A transparent blue Gemstone composed of Corundum (aluminum oxide). Sapphires range in color from a pale blue to a deep indigo. They are mined in Myanmar (formerly Burma), Thailand, Kashmir, Sri Lanka, Australia (Victoria, Queensland, New South Wales), India, Madagascar, Russia, South Africa, and the U.S. (Montana, North Carolina). Sapphires are extremely hard and durable gemstones that have been used in jewelry since 1200 BCE. Oriented rutile crystal inclusions in a sapphire can produce a six-sided star effect called a Star Sapphire. Synthetic sapphires, produced commercially since 1902, are used in jewelry, watches, phonograph needles, instrument bearings, optical elements, and as abrasives.
Synonyms and Related Terms
corundum; alumina; aluminum oxide; star sapphire; safir (Dan.; Sven.); Saphir (Deut.); zafiro (Esp.); saphir (Fr.); saffier (Ned.); szafir (Pol.); safira (Port.);
Physical and Chemical Properties
- Insoluble in acids and alkalis.
- Trigonal crystal system.
- Fracture = conchoidal or splintery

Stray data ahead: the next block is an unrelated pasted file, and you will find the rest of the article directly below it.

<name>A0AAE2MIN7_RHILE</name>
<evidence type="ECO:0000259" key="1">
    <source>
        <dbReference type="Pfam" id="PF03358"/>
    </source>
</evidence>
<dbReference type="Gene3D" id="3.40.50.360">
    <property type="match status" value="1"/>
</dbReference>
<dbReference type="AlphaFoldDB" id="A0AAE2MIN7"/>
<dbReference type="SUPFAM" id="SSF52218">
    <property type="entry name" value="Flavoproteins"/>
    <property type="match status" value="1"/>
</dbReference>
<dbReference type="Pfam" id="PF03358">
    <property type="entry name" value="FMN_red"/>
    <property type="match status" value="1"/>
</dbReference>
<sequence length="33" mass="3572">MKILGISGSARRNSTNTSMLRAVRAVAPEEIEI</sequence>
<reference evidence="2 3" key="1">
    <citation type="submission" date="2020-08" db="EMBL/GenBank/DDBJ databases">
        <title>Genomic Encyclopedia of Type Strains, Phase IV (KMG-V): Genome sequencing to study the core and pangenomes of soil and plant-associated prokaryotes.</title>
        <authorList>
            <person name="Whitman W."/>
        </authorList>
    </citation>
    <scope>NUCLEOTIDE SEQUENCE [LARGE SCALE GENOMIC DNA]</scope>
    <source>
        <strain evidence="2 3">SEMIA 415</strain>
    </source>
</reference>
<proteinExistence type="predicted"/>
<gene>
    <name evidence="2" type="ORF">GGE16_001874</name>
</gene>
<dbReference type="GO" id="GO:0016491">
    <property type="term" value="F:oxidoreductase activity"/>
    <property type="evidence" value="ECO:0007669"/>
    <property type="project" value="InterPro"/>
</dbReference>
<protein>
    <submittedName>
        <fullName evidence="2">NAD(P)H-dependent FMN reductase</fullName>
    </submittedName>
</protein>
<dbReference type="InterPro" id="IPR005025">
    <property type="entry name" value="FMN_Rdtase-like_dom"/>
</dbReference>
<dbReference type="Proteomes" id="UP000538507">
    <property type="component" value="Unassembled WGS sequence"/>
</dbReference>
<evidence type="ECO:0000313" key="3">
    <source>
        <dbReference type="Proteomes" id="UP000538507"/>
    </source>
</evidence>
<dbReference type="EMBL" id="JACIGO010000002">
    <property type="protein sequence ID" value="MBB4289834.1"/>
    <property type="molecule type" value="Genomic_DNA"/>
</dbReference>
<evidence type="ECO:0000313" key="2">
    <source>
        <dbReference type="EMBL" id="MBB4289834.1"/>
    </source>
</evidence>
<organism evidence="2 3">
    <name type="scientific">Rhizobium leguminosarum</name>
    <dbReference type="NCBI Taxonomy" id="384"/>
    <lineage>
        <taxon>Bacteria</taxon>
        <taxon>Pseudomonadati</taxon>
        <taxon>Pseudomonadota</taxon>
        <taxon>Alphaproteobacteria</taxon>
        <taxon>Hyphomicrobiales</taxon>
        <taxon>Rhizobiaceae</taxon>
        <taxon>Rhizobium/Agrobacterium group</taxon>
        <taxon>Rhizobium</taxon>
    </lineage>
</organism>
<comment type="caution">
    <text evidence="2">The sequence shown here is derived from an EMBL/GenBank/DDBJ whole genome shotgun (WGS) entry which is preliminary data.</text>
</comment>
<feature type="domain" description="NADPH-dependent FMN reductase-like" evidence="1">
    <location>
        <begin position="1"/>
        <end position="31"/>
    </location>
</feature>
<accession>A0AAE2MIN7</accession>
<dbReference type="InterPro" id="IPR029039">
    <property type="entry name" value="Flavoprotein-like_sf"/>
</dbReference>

- Luster = vitreous to subadamantine
- Streak = white
- Fluorescence = generally inert. Might fluoresce red to orange under LW. Weak chalky blue or green under SW may indicate heat treatment
- Pleochrosism = moderate to strong blue-violet to blue-green dichroism
- Inclusions = may have fine needle-like rutile inclusions; hexagonal growth or color banding; or twinning planes
|Refractive Index||1.762 - 1.770|
Properties of Common Abrasives
Properties of Common Gemstones
Resources and Citations
- Gem Identification Lab Manual, Gemological Institute of America, 2016.
- G.S.Brady, Materials Handbook, McGraw-Hill Book Co., New York, 1971 Comment: p. 693
- R.M.Organ, Design for Scientific Conservation of Antiquities, Smithsonian Institution, Washington DC, 1968
- Jack Odgen, Jewellery of the Ancient World, Rizzoli International Publications Inc., New York City, 1982
- R.F.Symmes, T.T.Harding, Paul Taylor, Rocks, Fossils and Gems, DK Publishing, Inc., New York City, 1997
- A.Lucas, J.R.Harris, Ancient Egyptian Materials and Industries, Edward Arnold Publishers Ltd., London, 4th edition, 1962 Comment: 1200-500 BC
- Encyclopedia Britannica, http://www.britannica.com Comment: "sapphire." Accessed 15 Sept. 2005.
- Wikipedia: Sapphire (Accessed Sept. 14, 2005 and Dec 2022)
- Van Nostrand's Scientific Encyclopedia, Douglas M. Considine (ed.), Van Nostrand Reinhold, New York, 1976